And there is more. The initial period of entry for contractual service suppliers in the Japan and Korea FTAs is one year. It is four years for the China FTA. The China deal has no labour market testing for Chinese 'installers and servicers' in the 400 visa program; other deals do not. The China deal has a memorandum of understanding on investment facilitation arrangements; other deals do not. The China deal has an investor state dispute settlement provision; the Chile deal does not, and the Japan deal does not. The China deal has no labour rights chapter; the China deal has no environment chapter. The China deal has a side letter that removes mandatory skills assessment for 10 skilled trades, including electricians, motor mechanics and carpenters; other deals do not. The China deal has a memorandum of understanding that provides young Chinese with 5,000 work and holiday visas each year; other deals do not—there is no reciprocal arrangement for young Australians to work and holiday in China. Rather than genuinely debate these serious concerns, the government seeks to shut down debate by throwing around offensive and inaccurate jibes like 'racist' and 'xenophobic'. The unions who have raised these concerns are much more multiracial and multicultural than this government will ever be.

The one lame argument we hear when we expose the truth that labour market testing is being removed is that labour market testing is not important and that temporary migrant worker programs are protected from exploitation by minimum salary requirements. But every second day we hear a tale of exploitation of temporary migrant workers which shows these requirements are worthless. Migrant workers get ripped off all day, every day, uphill and down dale. Now that Labor proposes to lift the Temporary Skilled Migration Income Threshold, the Australian Chamber of Commerce and Industry comes out and says, 'No, we don't agree to that!'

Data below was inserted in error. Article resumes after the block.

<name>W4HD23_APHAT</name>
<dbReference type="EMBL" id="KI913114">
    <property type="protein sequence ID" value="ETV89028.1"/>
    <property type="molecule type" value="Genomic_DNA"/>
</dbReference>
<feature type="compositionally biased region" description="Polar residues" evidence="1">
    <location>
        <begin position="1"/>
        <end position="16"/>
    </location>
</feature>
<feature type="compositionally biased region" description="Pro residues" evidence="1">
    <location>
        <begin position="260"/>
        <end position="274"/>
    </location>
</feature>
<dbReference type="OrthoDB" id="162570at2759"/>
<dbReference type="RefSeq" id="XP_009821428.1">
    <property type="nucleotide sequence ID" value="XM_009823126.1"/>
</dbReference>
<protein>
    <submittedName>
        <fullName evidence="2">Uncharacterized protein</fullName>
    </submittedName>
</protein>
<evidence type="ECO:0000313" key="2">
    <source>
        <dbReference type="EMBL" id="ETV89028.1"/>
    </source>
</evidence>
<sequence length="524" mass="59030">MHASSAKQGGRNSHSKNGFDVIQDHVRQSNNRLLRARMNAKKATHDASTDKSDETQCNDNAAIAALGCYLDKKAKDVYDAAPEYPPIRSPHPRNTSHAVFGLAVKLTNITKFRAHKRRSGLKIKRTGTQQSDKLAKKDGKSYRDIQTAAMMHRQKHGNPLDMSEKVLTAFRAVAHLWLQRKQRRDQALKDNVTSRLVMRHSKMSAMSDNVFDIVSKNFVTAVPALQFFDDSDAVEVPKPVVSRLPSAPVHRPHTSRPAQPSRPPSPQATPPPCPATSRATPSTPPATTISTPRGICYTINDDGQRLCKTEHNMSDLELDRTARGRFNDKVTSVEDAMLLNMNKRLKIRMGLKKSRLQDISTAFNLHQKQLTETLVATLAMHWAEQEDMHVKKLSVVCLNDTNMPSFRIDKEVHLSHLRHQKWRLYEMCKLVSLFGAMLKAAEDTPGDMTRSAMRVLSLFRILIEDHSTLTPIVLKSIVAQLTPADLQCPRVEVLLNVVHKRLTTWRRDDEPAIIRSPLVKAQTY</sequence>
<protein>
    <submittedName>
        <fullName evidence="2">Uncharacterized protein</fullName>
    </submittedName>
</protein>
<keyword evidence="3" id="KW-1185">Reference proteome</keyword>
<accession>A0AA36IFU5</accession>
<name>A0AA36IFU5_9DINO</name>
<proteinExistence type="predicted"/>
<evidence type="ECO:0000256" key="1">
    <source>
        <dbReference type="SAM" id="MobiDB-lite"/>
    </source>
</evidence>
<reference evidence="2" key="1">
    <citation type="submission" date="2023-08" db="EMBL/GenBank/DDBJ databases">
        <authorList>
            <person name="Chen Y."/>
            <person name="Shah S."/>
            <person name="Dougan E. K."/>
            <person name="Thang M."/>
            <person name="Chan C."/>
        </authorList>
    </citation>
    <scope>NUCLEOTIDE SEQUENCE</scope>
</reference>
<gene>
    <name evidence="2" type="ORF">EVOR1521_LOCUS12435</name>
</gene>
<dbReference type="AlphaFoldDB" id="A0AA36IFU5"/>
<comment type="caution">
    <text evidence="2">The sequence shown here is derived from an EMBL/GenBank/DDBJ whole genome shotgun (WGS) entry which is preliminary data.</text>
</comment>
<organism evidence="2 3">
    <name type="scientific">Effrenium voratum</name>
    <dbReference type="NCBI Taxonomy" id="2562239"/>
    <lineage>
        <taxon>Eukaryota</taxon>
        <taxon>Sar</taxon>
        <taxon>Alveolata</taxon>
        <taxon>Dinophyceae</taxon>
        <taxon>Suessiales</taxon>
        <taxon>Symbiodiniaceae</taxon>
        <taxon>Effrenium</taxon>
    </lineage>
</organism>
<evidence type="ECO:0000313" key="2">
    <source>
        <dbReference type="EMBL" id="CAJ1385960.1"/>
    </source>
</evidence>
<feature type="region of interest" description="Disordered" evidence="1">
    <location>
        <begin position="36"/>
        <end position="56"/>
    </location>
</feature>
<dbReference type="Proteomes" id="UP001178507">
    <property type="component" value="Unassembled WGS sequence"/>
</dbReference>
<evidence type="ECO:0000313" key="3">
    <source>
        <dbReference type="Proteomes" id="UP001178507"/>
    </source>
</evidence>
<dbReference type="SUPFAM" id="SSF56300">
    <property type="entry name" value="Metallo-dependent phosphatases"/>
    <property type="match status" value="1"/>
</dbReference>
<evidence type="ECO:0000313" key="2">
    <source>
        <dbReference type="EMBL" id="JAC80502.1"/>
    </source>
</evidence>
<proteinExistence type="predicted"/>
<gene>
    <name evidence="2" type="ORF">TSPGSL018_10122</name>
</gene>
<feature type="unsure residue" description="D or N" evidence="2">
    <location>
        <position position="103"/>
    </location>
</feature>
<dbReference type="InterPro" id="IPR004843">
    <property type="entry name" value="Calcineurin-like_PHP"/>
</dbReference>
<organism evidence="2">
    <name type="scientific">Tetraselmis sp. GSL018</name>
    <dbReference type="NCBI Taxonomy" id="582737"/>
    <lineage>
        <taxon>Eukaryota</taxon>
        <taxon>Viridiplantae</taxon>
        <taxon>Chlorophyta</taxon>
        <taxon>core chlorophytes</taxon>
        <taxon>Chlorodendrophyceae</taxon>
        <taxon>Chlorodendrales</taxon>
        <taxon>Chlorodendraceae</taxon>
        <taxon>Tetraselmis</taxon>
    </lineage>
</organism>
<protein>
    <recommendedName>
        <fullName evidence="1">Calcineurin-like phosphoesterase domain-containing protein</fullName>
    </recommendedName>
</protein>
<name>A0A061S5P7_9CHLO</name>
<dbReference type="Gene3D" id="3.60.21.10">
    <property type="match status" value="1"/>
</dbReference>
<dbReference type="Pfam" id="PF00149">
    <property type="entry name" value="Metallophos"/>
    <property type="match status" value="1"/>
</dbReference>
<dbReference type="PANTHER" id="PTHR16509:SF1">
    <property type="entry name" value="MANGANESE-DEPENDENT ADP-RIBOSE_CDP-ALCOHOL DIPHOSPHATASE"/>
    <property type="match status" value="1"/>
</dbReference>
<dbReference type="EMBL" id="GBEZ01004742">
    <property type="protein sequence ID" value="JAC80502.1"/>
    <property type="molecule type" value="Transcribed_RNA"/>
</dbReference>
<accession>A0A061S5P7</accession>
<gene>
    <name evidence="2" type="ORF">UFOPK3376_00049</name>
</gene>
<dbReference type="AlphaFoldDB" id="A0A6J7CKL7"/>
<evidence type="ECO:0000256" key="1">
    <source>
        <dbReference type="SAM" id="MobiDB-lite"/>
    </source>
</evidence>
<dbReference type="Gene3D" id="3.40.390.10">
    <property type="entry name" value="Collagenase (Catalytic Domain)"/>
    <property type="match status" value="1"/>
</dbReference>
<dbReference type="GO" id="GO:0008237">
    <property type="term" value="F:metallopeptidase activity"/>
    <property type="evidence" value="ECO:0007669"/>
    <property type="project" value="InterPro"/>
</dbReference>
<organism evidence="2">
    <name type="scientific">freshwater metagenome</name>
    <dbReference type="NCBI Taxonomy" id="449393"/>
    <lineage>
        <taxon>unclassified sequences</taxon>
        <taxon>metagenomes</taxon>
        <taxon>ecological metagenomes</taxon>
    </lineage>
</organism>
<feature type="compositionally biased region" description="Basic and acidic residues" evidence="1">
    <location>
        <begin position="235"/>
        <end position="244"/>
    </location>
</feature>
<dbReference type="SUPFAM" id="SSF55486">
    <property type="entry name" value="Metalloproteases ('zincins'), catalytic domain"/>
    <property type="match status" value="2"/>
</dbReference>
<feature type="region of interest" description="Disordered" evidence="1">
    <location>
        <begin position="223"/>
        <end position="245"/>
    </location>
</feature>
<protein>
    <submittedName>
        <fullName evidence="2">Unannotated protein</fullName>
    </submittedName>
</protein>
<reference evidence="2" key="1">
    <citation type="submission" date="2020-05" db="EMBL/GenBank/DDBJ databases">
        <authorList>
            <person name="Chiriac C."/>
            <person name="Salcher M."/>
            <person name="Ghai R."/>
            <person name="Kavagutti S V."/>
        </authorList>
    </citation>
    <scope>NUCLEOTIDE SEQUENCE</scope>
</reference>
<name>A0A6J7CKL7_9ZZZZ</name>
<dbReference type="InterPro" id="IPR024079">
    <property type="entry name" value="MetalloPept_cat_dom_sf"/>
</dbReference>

Each new trade deal undermines workers' positions and rights a little more than the one which preceded it. And make no mistake: if this deal is ratified without the protections which Labor has suggested, it will create a precedent for other countries such as India. Traditional allies like the US and the UK will not tolerate China and others getting labour market testing exempt 457 visas when their nationals do not get the same privileges—nor will other Asian countries. The discrimination line will be used to extend 457 labour market testing exemptions right around the world, and labour market testing will fizzle out and die.

So trade agreements are being used as a battering ram against the working pay and conditions of Australian workers, and greedy employers and agribusinesses are complicit in this attack. If the new Prime Minister is genuinely different from his 'Dr No' predecessor and genuine about a new era of glasnost and perestroika, he will agree to accept the measured and reasonable safeguards which Labor leader Bill Shorten has proposed. If he does not, the China agreement should not proceed.

The DEPUTY SPEAKER ( Ms AE Burke ): In accordance with standing order 39(c), the debate is adjourned. The resumption of the debate will be made an order of the day for the next sitting.